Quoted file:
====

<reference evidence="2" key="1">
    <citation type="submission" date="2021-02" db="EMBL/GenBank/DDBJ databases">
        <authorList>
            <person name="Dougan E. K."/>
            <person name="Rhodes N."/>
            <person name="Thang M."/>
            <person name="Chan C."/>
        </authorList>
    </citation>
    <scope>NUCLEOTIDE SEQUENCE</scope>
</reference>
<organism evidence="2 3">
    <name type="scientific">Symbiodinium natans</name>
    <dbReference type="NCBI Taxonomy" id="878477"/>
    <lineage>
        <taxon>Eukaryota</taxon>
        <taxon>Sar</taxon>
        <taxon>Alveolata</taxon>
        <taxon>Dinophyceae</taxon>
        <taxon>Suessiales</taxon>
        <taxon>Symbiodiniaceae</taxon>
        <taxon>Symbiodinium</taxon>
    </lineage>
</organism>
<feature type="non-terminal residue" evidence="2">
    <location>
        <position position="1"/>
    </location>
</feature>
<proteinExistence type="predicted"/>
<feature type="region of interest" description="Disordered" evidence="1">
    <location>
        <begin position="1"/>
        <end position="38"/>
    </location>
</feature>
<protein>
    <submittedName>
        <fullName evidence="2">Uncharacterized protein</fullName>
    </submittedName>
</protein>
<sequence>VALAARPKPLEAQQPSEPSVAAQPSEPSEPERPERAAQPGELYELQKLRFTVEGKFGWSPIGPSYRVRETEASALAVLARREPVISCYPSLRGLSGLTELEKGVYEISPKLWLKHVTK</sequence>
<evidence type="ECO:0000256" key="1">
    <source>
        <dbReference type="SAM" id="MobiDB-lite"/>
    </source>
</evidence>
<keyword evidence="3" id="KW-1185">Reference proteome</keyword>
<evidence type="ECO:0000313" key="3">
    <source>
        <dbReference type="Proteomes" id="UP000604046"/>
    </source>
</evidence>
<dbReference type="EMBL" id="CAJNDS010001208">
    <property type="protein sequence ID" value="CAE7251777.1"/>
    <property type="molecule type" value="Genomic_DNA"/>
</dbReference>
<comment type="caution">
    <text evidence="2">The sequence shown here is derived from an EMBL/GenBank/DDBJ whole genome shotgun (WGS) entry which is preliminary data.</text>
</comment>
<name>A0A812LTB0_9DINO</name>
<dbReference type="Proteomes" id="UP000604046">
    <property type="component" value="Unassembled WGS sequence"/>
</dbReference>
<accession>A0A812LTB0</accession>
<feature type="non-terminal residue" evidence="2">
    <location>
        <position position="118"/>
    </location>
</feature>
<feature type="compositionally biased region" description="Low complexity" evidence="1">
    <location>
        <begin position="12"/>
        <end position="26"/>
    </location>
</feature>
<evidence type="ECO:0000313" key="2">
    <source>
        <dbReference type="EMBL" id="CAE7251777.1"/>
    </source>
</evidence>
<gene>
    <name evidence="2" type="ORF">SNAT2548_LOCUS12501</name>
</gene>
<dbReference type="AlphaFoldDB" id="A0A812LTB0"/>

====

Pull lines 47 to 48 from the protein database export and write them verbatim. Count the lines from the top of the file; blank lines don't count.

</evidence>
<keyword evidence="3" id="KW-1185">Reference proteome</keyword>